May 24 (Bloomberg) -- Earnings of Italian banks will remain low over the next three years as the country’s economy struggles to recover and lenders are forced to meet stricter European capital rules, according to research group Prometeia.
Italian banks may generate profit of 21 billion euros ($27 billion) from 2013 to 2015, about a third of the 61 billion euros in net income in the 2005-2007 period, the Bologna-based institute said in a report. Lenders in the country may report about 2.4 billion euros of profit this year, Prometeia said.
“The external environment, market conditions and restructuring measures required by tougher regulation will hurt banks’ profitability,” Prometeia Deputy Chairman Giuseppe Lusignani said at today’s presentation in Milan. Banks will further reduce costs to offset higher provisions and lower margins, he said.
Italy’s longest recession in two decades is depressing interest rates and hurting margins for lenders in the country, including UniCredit SpA and Intesa Sanpaolo SpA, Italy’s two biggest banks. Italian companies and households are struggling to repay debts, forcing banks to set aside more money for bad loans.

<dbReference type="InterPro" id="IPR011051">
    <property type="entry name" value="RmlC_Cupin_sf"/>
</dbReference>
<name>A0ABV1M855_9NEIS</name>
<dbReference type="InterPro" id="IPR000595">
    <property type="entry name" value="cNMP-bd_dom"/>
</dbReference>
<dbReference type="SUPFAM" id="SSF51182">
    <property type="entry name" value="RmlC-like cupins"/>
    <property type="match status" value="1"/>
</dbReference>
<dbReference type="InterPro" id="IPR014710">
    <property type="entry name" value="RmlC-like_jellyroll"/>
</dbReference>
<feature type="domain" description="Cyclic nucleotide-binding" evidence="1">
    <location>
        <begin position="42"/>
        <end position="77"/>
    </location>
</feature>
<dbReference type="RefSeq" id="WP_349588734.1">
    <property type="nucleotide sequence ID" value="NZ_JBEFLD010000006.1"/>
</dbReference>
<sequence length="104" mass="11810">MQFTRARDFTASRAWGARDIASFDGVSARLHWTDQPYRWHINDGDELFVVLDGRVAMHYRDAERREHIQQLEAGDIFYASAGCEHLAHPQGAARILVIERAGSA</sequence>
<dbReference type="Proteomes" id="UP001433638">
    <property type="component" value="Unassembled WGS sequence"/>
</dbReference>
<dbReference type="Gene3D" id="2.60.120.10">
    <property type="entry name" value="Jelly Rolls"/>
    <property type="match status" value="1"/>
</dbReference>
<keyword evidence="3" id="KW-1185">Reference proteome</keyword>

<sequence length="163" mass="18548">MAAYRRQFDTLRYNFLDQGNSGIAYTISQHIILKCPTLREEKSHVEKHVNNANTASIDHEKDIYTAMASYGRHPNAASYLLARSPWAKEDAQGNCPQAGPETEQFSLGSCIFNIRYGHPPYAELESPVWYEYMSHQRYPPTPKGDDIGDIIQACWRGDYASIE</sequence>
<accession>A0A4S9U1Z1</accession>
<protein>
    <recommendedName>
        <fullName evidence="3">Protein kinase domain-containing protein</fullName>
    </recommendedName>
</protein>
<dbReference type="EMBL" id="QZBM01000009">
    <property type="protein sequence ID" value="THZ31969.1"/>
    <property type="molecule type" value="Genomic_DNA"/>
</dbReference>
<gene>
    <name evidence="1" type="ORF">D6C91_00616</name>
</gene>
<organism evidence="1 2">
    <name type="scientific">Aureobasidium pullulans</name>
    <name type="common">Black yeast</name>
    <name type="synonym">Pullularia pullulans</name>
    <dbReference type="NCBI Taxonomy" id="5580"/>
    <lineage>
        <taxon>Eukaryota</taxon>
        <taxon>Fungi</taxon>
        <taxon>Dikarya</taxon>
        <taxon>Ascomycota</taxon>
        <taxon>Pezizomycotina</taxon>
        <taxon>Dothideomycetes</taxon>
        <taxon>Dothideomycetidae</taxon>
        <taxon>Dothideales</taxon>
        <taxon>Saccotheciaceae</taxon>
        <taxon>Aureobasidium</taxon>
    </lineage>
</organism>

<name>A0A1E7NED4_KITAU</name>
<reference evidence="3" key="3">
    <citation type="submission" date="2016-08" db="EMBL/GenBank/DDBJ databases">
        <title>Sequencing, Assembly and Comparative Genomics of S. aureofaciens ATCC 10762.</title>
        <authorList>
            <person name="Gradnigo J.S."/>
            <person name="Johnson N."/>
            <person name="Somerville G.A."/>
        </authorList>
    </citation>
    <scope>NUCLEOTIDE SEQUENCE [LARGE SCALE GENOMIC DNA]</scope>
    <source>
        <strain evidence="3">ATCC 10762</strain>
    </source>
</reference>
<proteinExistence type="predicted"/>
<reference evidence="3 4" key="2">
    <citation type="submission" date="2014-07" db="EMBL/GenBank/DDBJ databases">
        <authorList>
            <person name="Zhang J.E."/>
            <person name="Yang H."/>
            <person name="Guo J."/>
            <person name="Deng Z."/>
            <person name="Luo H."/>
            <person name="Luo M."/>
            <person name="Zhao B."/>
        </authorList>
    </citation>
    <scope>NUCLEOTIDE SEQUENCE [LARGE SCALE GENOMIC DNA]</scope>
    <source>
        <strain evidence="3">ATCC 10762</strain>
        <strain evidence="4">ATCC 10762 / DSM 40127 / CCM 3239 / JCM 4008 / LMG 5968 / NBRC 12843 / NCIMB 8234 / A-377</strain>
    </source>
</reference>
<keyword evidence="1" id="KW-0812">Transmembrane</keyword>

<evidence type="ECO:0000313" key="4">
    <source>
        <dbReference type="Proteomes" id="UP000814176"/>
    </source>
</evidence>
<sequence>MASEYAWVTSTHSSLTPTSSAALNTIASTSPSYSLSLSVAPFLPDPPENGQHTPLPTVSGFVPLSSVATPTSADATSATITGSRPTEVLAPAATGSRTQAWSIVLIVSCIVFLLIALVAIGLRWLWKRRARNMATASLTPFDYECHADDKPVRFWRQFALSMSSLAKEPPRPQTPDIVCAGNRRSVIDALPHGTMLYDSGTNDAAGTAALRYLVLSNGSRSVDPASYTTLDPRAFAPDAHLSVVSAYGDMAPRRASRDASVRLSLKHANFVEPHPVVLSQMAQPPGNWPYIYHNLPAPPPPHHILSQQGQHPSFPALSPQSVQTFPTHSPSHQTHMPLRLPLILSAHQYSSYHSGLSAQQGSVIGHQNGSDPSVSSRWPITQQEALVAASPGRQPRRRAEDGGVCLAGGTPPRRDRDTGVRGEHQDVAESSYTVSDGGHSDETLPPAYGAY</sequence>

Loan-loss provisions through 2015 may reach 48 billion euros, according to Prometeia, and return on equity may rise from 0.9 percent this year to 3.9 percent in 2015. The institute expects net interest income to decline 1.5 percent this year, while banks’ operating costs may decline 3.9 percent.
Some of the 13 banks listed on the Italian stock exchange still need a total of 4 billion euros to meet the Basel III capital target, Lusignani said.
The Basel Committee on Banking Supervision, which represents central banks and regulators in 27 nations and sets capital standards worldwide, will force lenders to have common equity equal to at least 7 percent of assets, weighted according to their risk, by 2019.
“There are lenders in our universe that still need capital to meet the 7 percent common equity target,” he said.
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